If you find yourself confused about fibromyalgia, you are not alone. Patients, physicians, and researchers alike have been perplexed by this complex condition. Even as few as ten years ago, there was little discussion about this syndrome within the medical community. With the wide array of symptoms associated with it, fibromyalgia was often confused with the symptoms which accompanied it, and consequently was misdiagnosed or thought to be "in the mind." Today science has recognized fibromyalgia as a rheumatic autoimmune disorder affecting between 3 and 6 million Americans each year. What was once thought of a psychosomatic complaint has turned out to be a complex disorder which is only now beginning to be understood.
Your health care professional may use other names for this condition including fibromyositis, fibrositis, periarticular fibrositis, muscular rheumatism, chronic muscle pain syndrome, musculoskeletal pain syndrome, and tension myalgia. However, fibromyalgia, which means pain of the muscles and other fibrous tissue, is now the acknowledged term. It is now accepted that the following two criteria must be met for a diagnosis of fibromyalgia: widespread musculoskeletal pain in all four quadrants of the body for at least three months duration, in combination with tenderness at 11 or more of the 18 specific "tender point" sites.(1)
What causes this disorder? We simply do not know yet. However, the medical community has begun to develop theories about how certain life events can act as triggers which somehow relate to its onset. While these triggers do not necessarily cause fibromyalgia, it is thought that they might somehow awaken some underlying abnormality which then leads to the onset of the disorder. Some of these triggers include such things as infections and physical traumas like an automobile accident. Illnesses such as lupus, "leaky gut" syndrome, and rheumatoid arthritis are being looked at as possible triggers as well.
Part of the confusion over fibromyalgia is that it mimics, or looks like, many other diseases or conditions. That is why, in the past, it was so often misdiagnosed. For years, the diagnosis of fibromyalgia was difficult because objective signs, such as inflammation and joint deformity, are not associated with the condition. In fact, many clinicians initially thought that fibromyalgia was a psychiatric illness. Today, several well-designed studies have disproved this theory.(2, 3) Fibromyalgia is now accepted as a physical illness.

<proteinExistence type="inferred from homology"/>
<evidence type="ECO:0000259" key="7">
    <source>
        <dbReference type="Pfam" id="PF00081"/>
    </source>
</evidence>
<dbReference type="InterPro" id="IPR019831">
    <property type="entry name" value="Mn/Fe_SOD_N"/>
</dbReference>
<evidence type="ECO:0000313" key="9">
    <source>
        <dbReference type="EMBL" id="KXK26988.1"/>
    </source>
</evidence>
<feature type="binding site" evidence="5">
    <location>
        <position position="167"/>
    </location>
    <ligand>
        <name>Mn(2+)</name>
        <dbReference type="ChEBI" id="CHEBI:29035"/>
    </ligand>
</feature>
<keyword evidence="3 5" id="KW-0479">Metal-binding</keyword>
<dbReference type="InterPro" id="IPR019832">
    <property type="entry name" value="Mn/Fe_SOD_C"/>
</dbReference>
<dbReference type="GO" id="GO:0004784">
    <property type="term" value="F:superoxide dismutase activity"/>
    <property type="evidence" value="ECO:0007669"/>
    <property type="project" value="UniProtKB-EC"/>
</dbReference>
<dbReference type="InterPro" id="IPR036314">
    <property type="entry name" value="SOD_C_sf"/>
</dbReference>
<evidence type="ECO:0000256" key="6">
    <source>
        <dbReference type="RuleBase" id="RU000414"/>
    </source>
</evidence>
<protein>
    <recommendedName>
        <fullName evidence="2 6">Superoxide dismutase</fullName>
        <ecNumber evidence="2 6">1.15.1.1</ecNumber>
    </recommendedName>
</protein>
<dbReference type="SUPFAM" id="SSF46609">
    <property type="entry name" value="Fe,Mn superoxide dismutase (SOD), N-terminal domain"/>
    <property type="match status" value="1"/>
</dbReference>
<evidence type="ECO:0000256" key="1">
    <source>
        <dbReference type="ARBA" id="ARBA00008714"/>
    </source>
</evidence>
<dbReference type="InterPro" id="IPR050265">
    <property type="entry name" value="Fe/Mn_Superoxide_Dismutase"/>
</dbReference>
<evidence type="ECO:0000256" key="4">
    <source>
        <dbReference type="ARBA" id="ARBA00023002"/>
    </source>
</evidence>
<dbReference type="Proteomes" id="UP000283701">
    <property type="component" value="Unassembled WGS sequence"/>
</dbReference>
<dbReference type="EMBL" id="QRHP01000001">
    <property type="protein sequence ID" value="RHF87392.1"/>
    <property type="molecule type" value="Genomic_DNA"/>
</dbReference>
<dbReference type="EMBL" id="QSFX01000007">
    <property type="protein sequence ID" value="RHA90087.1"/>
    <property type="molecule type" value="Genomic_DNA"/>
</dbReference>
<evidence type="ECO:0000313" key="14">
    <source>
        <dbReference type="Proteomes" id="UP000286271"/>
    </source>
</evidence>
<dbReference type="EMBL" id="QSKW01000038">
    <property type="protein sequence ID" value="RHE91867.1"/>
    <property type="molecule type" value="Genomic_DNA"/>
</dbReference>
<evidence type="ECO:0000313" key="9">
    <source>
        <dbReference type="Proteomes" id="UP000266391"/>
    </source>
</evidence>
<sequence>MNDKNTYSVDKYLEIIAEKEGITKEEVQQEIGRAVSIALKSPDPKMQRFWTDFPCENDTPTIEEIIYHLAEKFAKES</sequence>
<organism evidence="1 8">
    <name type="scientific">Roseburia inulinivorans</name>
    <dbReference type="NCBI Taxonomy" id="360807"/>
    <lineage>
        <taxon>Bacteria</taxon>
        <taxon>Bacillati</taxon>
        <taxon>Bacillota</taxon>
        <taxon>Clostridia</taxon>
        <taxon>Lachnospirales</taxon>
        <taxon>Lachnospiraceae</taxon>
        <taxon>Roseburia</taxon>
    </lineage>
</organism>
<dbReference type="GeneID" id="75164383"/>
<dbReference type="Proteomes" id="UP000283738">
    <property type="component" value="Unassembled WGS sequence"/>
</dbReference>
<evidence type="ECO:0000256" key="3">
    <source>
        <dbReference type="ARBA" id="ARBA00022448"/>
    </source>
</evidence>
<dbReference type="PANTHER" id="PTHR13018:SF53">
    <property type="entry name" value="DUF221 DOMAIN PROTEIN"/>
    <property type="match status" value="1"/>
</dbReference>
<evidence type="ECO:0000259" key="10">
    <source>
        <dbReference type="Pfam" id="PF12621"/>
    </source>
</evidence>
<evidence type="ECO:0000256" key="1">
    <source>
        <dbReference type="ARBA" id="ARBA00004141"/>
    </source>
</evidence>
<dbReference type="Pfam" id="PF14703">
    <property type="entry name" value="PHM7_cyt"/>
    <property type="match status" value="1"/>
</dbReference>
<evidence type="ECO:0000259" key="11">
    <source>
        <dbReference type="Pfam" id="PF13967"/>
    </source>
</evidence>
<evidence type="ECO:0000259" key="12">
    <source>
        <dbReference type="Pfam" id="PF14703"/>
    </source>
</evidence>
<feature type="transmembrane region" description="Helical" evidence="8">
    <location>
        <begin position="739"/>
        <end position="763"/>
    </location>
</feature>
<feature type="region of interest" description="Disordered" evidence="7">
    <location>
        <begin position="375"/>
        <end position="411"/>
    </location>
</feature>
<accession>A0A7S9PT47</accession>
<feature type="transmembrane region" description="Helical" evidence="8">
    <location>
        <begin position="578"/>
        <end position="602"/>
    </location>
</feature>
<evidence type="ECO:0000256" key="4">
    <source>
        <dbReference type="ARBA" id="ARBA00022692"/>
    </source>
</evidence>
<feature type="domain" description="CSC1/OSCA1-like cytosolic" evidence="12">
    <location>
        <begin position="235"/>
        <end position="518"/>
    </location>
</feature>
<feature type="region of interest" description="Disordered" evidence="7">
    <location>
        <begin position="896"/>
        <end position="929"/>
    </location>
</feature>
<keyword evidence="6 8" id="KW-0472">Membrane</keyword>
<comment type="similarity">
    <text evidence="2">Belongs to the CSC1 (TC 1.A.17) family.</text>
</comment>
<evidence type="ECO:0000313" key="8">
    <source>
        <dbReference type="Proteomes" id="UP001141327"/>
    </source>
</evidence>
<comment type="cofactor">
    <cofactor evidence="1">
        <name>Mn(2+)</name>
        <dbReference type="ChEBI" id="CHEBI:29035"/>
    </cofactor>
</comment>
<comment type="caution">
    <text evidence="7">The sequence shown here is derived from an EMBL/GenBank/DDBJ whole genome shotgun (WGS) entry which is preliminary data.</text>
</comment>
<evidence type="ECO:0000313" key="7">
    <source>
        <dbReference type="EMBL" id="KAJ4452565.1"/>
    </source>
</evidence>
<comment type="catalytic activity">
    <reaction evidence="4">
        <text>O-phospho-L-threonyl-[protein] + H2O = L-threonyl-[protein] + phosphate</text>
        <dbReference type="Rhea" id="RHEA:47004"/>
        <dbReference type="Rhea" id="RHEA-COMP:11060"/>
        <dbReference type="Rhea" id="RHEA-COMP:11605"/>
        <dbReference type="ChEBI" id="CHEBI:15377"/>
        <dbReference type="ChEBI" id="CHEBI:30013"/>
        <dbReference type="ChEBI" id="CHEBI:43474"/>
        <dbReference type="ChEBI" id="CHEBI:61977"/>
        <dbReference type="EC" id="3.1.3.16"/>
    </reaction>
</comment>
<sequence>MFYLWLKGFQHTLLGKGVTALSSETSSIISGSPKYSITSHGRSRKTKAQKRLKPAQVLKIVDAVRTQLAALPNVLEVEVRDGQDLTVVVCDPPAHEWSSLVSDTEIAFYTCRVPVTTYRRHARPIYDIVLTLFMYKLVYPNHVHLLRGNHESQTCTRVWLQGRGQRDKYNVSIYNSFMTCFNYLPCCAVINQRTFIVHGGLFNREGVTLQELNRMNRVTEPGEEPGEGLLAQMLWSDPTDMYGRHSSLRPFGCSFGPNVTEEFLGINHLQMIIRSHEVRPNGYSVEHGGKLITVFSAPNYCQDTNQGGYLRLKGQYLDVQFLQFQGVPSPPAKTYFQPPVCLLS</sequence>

Other conditions that may commonly mimic, or look like, fibromyalgia include hypothyroidism, lupus, Lyme disease, rheumatoid arthritis, and infections. We now know that there is a very close relationship between fibromyalgia and chronic fatigue syndrome.(4) Still again, some patients have absolutely no underlying or related disorder. No wonder this condition is so difficult to diagnose with absolute certainty!
The good news is that medical science is taking this disorder seriously now. That means that there will be more studies conducted which will give us some of the answers to the complexity of this condition. Studies published in medical journals offer information to the healthcare professional which assist them in making diagnostic and treatment decisions. In the meantime, there are lifestyle and nutritional changes that patients with fibromyalgia may make which may help with the many symptoms associated with FM. Listed below is information which covers what has been reported in these journals about how to treat FM. This information is useful for the patient and healthcare professional alike and covers both conventional and alternative treatments.
1 Wolfe F,
Smythe HA, Yunus MB, Bennett RM, Bombardier C, Goldenberg DL, et al. The
American College of Rheumatology 1990 Criteria for the Classification of
Fibromyalgia. Report of the Multicenter Criteria Committee. Arthritis Rheum.
2 Kirmayer LJ, et al. Somatization and depression in fibromyalgia syndrome. Am J Psychiatry. Aug1988;145(8):950-4.
3 Yunus MB, et al. Relationship of clinical features with psychological status in primary fibromyalgia. Arthritis Rheum. Jan1991;34(1):15-21.
4 Goldenberg DL. Fibromyalgia and chronic fatigue syndrome: are they the same? J Musculoskel Med. 1990;7:19.
5 Chang L. The association of functional gastrointestinal disorders and fibromyalgia. Eur J Surg Suppl. 1998;(583):32-6.
STATISTICSAmerican College of Rheumatology, 2000.
SIGNS and SYMPTOMS
Several symptoms must be present in order to confirm a fibromyalgia diagnosis. The first is widespread muscle and skeletal pain. Widespread is defined as pain occurring on the right and left sides of the body, above and below the waist, and along the spine. Localized pain also must occur in a majority of identified "tender points" all over the surface of the body.
Other general, common symptoms include aching, disturbed sleep patterns, fatigue, morning stiffness, depression, recurrent headaches, tender lymph nodes, bowel or bladder disturbances, sensitivity to heat or cold, anxiety, gastrointestinal disturbances, dizziness, occasional racing heart beats, decreased coordination, and environmental allergies. The presence of certain diseases is also common with a fibromyalgia diagnosis. Three of the most common diseases are irritable bowel syndrome (IBS), Raynaudís disease, and temporal mandibular joint dysfunction (TMJ).
This information is educational in context and is not to be used to diagnose,
treat or cure any disease. Please consult your licensed health care practitioner
before using this or any medical information.